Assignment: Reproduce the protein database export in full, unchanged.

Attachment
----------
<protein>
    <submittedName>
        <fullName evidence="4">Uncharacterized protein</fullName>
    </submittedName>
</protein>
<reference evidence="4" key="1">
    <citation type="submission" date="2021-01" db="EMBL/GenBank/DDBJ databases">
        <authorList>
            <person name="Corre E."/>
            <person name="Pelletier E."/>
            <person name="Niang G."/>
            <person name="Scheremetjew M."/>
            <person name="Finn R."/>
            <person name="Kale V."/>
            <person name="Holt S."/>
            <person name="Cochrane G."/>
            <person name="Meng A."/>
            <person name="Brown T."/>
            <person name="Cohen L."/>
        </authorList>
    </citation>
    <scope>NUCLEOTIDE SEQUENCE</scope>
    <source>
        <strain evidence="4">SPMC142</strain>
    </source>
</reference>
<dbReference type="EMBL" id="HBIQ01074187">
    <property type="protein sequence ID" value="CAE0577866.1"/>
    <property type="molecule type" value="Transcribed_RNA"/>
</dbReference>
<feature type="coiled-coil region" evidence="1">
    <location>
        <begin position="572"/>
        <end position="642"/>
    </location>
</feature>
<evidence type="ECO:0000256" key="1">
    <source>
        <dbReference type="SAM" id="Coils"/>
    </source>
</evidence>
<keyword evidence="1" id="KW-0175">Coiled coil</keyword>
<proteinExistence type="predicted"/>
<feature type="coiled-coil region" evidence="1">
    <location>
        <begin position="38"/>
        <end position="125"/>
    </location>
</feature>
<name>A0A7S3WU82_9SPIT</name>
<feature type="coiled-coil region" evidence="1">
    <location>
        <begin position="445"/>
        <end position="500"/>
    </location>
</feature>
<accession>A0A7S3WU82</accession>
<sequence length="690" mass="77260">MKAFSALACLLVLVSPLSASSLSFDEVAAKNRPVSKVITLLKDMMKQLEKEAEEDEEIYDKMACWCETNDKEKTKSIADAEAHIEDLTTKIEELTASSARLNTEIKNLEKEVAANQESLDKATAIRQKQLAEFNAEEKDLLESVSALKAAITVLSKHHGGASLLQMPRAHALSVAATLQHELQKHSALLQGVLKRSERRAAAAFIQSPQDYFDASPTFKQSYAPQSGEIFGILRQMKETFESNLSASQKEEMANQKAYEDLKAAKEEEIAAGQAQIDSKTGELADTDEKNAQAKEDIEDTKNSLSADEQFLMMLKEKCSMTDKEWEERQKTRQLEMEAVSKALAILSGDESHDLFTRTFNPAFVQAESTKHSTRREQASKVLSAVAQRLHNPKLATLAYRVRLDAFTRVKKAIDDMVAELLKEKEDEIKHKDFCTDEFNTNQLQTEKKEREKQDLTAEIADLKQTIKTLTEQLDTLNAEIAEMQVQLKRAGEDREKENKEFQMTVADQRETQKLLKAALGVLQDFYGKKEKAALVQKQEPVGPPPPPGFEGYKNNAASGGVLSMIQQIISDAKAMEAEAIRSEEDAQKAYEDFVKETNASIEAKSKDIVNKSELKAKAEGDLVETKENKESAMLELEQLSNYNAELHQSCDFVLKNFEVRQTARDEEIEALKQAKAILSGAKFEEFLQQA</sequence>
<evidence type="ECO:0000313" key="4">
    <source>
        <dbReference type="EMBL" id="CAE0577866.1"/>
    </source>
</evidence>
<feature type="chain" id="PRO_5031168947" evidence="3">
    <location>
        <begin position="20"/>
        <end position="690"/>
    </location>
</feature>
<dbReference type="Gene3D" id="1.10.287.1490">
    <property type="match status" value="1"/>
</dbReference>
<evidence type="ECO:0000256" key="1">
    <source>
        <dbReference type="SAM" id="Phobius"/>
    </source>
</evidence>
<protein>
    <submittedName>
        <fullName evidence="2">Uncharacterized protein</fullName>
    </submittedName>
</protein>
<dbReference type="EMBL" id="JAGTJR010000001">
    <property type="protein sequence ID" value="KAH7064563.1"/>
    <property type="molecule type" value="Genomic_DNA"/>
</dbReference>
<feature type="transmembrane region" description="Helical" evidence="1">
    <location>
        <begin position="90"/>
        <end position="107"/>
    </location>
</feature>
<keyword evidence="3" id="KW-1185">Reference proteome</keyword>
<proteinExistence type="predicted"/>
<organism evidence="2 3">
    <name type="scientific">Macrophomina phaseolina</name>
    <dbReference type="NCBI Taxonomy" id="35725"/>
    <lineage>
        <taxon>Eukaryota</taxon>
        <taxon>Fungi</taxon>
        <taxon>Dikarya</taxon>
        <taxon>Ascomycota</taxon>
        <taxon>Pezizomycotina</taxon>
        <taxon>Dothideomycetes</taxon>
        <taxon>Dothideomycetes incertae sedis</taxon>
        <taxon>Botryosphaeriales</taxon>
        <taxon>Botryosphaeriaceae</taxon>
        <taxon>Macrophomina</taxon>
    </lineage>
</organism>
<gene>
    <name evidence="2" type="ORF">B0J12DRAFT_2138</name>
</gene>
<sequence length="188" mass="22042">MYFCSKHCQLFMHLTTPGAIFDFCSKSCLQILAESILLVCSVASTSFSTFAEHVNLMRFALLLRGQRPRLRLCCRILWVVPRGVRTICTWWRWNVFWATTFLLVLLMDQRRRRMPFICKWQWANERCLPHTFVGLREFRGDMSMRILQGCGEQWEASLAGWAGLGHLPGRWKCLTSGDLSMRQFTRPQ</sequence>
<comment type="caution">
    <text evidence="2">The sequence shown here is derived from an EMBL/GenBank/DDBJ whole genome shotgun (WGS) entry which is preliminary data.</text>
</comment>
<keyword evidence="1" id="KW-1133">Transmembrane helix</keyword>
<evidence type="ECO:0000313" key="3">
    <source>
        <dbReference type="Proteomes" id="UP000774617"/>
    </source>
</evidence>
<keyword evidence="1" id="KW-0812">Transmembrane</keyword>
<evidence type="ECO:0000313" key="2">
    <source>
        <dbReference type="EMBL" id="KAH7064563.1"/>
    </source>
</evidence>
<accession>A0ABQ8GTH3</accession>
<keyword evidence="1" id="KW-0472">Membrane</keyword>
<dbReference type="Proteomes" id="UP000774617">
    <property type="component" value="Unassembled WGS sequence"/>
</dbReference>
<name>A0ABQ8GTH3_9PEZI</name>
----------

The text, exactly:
<protein>
    <submittedName>
        <fullName evidence="4">Uncharacterized protein</fullName>
    </submittedName>
</protein>
<reference evidence="4" key="1">
    <citation type="submission" date="2021-01" db="EMBL/GenBank/DDBJ databases">
        <authorList>
            <person name="Corre E."/>
            <person name="Pelletier E."/>
            <person name="Niang G."/>
            <person name="Scheremetjew M."/>
            <person name="Finn R."/>
            <person name="Kale V."/>
            <person name="Holt S."/>
            <person name="Cochrane G."/>
            <person name="Meng A."/>
            <person name="Brown T."/>
            <person name="Cohen L."/>
        </authorList>
    </citation>
    <scope>NUCLEOTIDE SEQUENCE</scope>
    <source>
        <strain evidence="4">SPMC142</strain>
    </source>
</reference>
<dbReference type="EMBL" id="HBIQ01074187">
    <property type="protein sequence ID" value="CAE0577866.1"/>
    <property type="molecule type" value="Transcribed_RNA"/>
</dbReference>
<feature type="coiled-coil region" evidence="1">
    <location>
        <begin position="572"/>
        <end position="642"/>
    </location>
</feature>
<evidence type="ECO:0000256" key="1">
    <source>
        <dbReference type="SAM" id="Coils"/>
    </source>
</evidence>
<keyword evidence="1" id="KW-0175">Coiled coil</keyword>
<proteinExistence type="predicted"/>
<feature type="coiled-coil region" evidence="1">
    <location>
        <begin position="38"/>
        <end position="125"/>
    </location>
</feature>
<name>A0A7S3WU82_9SPIT</name>
<feature type="coiled-coil region" evidence="1">
    <location>
        <begin position="445"/>
        <end position="500"/>
    </location>
</feature>
<accession>A0A7S3WU82</accession>
<sequence length="690" mass="77260">MKAFSALACLLVLVSPLSASSLSFDEVAAKNRPVSKVITLLKDMMKQLEKEAEEDEEIYDKMACWCETNDKEKTKSIADAEAHIEDLTTKIEELTASSARLNTEIKNLEKEVAANQESLDKATAIRQKQLAEFNAEEKDLLESVSALKAAITVLSKHHGGASLLQMPRAHALSVAATLQHELQKHSALLQGVLKRSERRAAAAFIQSPQDYFDASPTFKQSYAPQSGEIFGILRQMKETFESNLSASQKEEMANQKAYEDLKAAKEEEIAAGQAQIDSKTGELADTDEKNAQAKEDIEDTKNSLSADEQFLMMLKEKCSMTDKEWEERQKTRQLEMEAVSKALAILSGDESHDLFTRTFNPAFVQAESTKHSTRREQASKVLSAVAQRLHNPKLATLAYRVRLDAFTRVKKAIDDMVAELLKEKEDEIKHKDFCTDEFNTNQLQTEKKEREKQDLTAEIADLKQTIKTLTEQLDTLNAEIAEMQVQLKRAGEDREKENKEFQMTVADQRETQKLLKAALGVLQDFYGKKEKAALVQKQEPVGPPPPPGFEGYKNNAASGGVLSMIQQIISDAKAMEAEAIRSEEDAQKAYEDFVKETNASIEAKSKDIVNKSELKAKAEGDLVETKENKESAMLELEQLSNYNAELHQSCDFVLKNFEVRQTARDEEIEALKQAKAILSGAKFEEFLQQA</sequence>
<evidence type="ECO:0000313" key="4">
    <source>
        <dbReference type="EMBL" id="CAE0577866.1"/>
    </source>
</evidence>
<feature type="chain" id="PRO_5031168947" evidence="3">
    <location>
        <begin position="20"/>
        <end position="690"/>
    </location>
</feature>
<dbReference type="Gene3D" id="1.10.287.1490">
    <property type="match status" value="1"/>
</dbReference>
<evidence type="ECO:0000256" key="1">
    <source>
        <dbReference type="SAM" id="Phobius"/>
    </source>
</evidence>
<protein>
    <submittedName>
        <fullName evidence="2">Uncharacterized protein</fullName>
    </submittedName>
</protein>
<dbReference type="EMBL" id="JAGTJR010000001">
    <property type="protein sequence ID" value="KAH7064563.1"/>
    <property type="molecule type" value="Genomic_DNA"/>
</dbReference>
<feature type="transmembrane region" description="Helical" evidence="1">
    <location>
        <begin position="90"/>
        <end position="107"/>
    </location>
</feature>
<keyword evidence="3" id="KW-1185">Reference proteome</keyword>
<proteinExistence type="predicted"/>
<organism evidence="2 3">
    <name type="scientific">Macrophomina phaseolina</name>
    <dbReference type="NCBI Taxonomy" id="35725"/>
    <lineage>
        <taxon>Eukaryota</taxon>
        <taxon>Fungi</taxon>
        <taxon>Dikarya</taxon>
        <taxon>Ascomycota</taxon>
        <taxon>Pezizomycotina</taxon>
        <taxon>Dothideomycetes</taxon>
        <taxon>Dothideomycetes incertae sedis</taxon>
        <taxon>Botryosphaeriales</taxon>
        <taxon>Botryosphaeriaceae</taxon>
        <taxon>Macrophomina</taxon>
    </lineage>
</organism>
<gene>
    <name evidence="2" type="ORF">B0J12DRAFT_2138</name>
</gene>
<sequence length="188" mass="22042">MYFCSKHCQLFMHLTTPGAIFDFCSKSCLQILAESILLVCSVASTSFSTFAEHVNLMRFALLLRGQRPRLRLCCRILWVVPRGVRTICTWWRWNVFWATTFLLVLLMDQRRRRMPFICKWQWANERCLPHTFVGLREFRGDMSMRILQGCGEQWEASLAGWAGLGHLPGRWKCLTSGDLSMRQFTRPQ</sequence>
<comment type="caution">
    <text evidence="2">The sequence shown here is derived from an EMBL/GenBank/DDBJ whole genome shotgun (WGS) entry which is preliminary data.</text>
</comment>
<keyword evidence="1" id="KW-1133">Transmembrane helix</keyword>
<evidence type="ECO:0000313" key="3">
    <source>
        <dbReference type="Proteomes" id="UP000774617"/>
    </source>
</evidence>
<keyword evidence="1" id="KW-0812">Transmembrane</keyword>
<evidence type="ECO:0000313" key="2">
    <source>
        <dbReference type="EMBL" id="KAH7064563.1"/>
    </source>
</evidence>
<accession>A0ABQ8GTH3</accession>
<keyword evidence="1" id="KW-0472">Membrane</keyword>
<dbReference type="Proteomes" id="UP000774617">
    <property type="component" value="Unassembled WGS sequence"/>
</dbReference>
<name>A0ABQ8GTH3_9PEZI</name>